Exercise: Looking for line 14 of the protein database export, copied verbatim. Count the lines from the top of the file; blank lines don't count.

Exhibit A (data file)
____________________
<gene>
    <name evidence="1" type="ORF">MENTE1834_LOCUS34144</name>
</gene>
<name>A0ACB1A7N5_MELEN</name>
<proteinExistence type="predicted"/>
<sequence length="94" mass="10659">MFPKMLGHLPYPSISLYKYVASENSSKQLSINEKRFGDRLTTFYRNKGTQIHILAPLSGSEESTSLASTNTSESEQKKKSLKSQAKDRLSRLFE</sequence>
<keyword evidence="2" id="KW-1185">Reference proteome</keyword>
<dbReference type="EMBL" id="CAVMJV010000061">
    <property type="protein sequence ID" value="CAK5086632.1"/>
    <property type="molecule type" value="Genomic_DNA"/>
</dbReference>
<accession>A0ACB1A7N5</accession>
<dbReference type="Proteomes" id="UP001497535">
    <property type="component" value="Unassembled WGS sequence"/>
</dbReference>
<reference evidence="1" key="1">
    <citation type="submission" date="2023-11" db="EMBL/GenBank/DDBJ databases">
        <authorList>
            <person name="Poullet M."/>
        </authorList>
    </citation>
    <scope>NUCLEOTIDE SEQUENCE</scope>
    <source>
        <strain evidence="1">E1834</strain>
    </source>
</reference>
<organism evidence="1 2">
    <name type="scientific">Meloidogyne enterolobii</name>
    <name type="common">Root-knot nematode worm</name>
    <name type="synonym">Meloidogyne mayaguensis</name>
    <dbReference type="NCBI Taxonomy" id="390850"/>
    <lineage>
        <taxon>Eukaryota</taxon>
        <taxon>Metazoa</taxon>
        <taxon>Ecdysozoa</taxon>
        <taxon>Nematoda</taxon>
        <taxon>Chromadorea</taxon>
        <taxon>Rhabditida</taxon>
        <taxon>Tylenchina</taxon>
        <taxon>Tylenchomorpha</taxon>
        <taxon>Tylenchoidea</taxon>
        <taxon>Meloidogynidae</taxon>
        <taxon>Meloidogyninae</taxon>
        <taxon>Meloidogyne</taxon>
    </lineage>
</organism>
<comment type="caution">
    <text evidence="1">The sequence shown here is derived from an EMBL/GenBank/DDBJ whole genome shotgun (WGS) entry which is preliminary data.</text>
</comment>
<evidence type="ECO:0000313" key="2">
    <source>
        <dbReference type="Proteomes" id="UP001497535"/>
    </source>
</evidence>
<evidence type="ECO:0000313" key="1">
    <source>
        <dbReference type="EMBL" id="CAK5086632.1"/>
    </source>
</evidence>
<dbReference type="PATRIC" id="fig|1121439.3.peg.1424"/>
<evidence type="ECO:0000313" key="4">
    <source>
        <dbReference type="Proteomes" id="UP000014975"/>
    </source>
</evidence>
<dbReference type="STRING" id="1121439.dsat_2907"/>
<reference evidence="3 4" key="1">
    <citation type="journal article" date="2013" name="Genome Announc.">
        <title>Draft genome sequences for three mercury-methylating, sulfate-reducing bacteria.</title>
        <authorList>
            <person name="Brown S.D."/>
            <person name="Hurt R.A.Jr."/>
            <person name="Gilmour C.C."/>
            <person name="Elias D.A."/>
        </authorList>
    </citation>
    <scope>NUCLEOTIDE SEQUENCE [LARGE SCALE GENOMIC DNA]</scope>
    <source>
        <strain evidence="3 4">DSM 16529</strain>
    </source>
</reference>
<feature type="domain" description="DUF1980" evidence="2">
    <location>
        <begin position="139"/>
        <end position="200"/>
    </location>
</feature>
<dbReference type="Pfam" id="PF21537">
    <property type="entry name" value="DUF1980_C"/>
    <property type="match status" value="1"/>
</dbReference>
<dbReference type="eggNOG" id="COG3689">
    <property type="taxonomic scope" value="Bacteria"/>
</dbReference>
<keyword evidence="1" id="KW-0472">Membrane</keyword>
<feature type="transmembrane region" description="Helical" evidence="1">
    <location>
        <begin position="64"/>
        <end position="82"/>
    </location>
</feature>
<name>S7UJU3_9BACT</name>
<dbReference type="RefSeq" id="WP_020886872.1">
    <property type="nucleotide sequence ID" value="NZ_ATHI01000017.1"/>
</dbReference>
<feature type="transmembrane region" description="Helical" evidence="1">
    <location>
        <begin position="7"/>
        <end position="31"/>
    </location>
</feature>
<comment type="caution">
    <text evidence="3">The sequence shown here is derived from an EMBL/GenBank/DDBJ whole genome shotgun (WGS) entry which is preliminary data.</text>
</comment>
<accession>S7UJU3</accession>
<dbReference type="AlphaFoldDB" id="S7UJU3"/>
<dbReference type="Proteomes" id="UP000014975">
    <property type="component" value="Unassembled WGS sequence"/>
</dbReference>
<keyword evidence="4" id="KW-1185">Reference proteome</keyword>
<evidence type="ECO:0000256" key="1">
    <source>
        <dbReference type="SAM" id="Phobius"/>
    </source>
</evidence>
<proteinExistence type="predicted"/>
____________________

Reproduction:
    <property type="component" value="Unassembled WGS sequence"/>